He covered the 1996 presidential campaign as a national correspondent and the 2000 presidential campaign as a writer of long features for The Post’s Style section. He also put in stints as a magazine columnist and national editor before his 2013 promotion to managing editor for news and features.
Martin Baron, a journalism giant who became The Post’s executive editor in 2013, departed as the paper’s executive editor in February. The Post is expected to announce Mr. Baron’s successor soon.
Mr. Merida’s next assignment puts him in charge of a newspaper that has grown quickly under Dr. Soon-Shiong. Soon after taking over in 2018, the new owner moved the staff from its office in downtown Los Angeles to a 10-acre headquarters built for $100 million in El Segundo, not far from Los Angeles International Airport.
He allowed for the hiring of more than 150 journalists, greatly increasing the size of a newsroom that had shrunk considerably in the 18 years of Tribune ownership. And Dr. Soon-Shiong laid out grand ambitions for the publication when he said in an interview with National Public Radio that he planned to compete with The New York Times and The Washington Post and would make his paper into a national and international force.
The staff cheered in 2019 when The Times, long known for its anti-union stance, reached an agreement with the Los Angeles Times Guild, a newly formed union representing newsroom employees.
But while journalists at The Times prefer the new owner to Tribune, the Soon-Shiong years have had their storms.
Last summer, the paper published two articles on its internal troubles. The first, in June, reported that employees had accused Mr. Pearlstine and other company leaders of not doing enough to address racial disparities in the paper’s coverage and the makeup of its work force. The second, in August, headlined “L.A. Times shaken by a summer of turmoil and scandals,” described internal racial tensions and ethical lapses by a prominent reporter. Two weeks after it was published, Mr. Pearlstine, 78, announced his plan to step down.
In September, Dr. Soon-Shiong pledged in an essay in The Times that it would have a more diverse staff under his leadership. He wrote that the paper had, in its long history, “mirrored, and in some cases propagated, the biases and prejudices of the world it covers, reflecting and shaping attitudes that have contributed to social and economic inequity.”
“Today,” he continued, “we are beginning the process of acknowledging those biases of the past and taking positive action to affirm a commitment that our newsroom will not tolerate prejudice.”
The staff had a small shock in February when The Wall Street Journal reported that Dr. Soon-Shiong, who has said he has been working on a cure for cancer and other diseases when not watching over his newspapers, was exploring a sale of The Times and The San Diego Tribune. He shot down that report in posts on Twitter and other public statements. So did his daughter, Nika Soon-Shiong, who has become an active part of the newspaper’s management team.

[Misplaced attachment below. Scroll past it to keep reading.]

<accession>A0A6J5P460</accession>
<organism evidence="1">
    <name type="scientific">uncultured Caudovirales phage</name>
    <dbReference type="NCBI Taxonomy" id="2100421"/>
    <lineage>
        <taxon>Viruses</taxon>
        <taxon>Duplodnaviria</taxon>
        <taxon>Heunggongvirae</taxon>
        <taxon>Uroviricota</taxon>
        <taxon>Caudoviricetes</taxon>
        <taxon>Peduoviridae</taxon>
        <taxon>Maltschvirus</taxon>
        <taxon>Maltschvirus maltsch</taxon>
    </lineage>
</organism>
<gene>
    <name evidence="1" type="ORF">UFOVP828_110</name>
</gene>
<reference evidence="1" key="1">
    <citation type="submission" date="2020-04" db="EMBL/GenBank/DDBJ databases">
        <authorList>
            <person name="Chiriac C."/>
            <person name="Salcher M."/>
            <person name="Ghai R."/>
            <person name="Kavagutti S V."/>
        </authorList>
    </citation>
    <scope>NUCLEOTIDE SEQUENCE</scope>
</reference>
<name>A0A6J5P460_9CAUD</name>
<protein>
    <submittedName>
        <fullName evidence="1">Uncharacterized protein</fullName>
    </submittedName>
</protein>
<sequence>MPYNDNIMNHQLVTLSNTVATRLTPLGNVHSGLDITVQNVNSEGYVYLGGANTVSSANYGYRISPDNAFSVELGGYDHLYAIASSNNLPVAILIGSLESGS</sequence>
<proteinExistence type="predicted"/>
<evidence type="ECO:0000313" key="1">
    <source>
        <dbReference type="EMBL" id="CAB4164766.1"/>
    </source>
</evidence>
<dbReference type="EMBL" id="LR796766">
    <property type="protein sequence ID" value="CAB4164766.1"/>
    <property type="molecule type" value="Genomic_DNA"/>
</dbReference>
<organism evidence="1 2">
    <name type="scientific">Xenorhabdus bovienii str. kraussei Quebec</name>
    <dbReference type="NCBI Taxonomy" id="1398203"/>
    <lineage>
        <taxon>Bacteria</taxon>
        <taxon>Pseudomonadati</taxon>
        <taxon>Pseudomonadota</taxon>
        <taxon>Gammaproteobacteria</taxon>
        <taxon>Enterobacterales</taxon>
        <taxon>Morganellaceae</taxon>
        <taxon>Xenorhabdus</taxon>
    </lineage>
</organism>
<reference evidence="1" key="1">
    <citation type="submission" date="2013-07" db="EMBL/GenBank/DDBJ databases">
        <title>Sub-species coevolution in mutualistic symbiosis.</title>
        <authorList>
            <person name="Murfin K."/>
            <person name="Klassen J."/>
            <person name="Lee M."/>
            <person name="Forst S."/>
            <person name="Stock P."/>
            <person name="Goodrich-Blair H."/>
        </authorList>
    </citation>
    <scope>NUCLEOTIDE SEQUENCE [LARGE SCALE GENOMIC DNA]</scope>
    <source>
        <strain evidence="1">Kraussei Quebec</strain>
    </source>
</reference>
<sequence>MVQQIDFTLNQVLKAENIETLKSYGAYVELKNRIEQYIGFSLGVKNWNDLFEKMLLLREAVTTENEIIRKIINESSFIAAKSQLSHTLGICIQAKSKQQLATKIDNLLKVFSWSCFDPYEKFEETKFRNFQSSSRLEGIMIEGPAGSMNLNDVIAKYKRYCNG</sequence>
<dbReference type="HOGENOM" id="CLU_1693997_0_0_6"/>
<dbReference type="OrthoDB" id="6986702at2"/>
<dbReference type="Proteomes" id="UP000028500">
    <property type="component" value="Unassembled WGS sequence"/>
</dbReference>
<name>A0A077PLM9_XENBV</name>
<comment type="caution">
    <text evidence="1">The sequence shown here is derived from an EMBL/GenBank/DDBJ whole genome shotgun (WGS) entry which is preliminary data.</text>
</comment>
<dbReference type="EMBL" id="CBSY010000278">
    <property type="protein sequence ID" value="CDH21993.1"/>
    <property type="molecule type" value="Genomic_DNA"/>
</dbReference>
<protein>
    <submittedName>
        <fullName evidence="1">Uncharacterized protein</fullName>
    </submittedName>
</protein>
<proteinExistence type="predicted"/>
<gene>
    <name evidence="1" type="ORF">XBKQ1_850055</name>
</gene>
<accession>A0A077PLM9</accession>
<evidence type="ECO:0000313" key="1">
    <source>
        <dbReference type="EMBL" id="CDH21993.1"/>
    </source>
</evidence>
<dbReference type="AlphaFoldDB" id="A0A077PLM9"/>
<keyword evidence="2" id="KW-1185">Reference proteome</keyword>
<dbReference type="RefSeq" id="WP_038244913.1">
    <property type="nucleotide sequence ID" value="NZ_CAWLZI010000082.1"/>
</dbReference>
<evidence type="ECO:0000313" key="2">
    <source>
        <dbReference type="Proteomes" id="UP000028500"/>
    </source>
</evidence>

“WSJ is 100% wrong,” Ms. Soon-Shiong wrote on Twitter on the day The Journal’s report was published.
The paper has also been frustrated in its efforts to enliven a sluggish digital subscription business. Mr. Pearlstine set a goal of hitting 300,000 digital subscribers by the end of 2019. In September last year, The Times reported that it had roughly 250,000 digital-only customers.
The long search for a new top editor was led by Karen Danziger of the executive recruitment firm Koller Search Partners. In a city centered on entertainment, chatter about the big newsroom job nudged aside the usual talk of streaming and stars. Los Angeles magazine likened the competition to “The Hunger Games” in a February article that called Mr. Merida an “out-of-towner with class” and gave him 2 to 1 odds on landing the job.
Internal candidates included a managing editor, Kimi Yoshino; the editorial page editor Sewell Chan; and the deputy managing editor for entertainment, audio and strategy, Julia Turner.
Company executives also spoke with Janice Min, a former editor of The Hollywood Reporter; Sally Buzbee, the top editor of The Associated Press; Anne Kornblut, who leads Facebook’s journalism initiatives; and two editors at The New York Times, Carolyn Ryan and Marc Lacey.
Ms. Yoshino and Scott Kraft, another managing editor, have run the newsroom since Mr. Pearlstine retired in December and will continue to oversee the paper until Mr. Merida takes over.
Ms. Soon-Shiong, the daughter of Dr. Soon-Shiong, said her family had developed “a strong personal connection” with Mr. Merida in recent months. “His unapologetic commitment to anti-racist journalism and the future of this industry is inspiring — and inspired,” she said.
Reporting was contributed by Ben Smith, Edmund Lee, Rachel Abrams and Kevin Draper.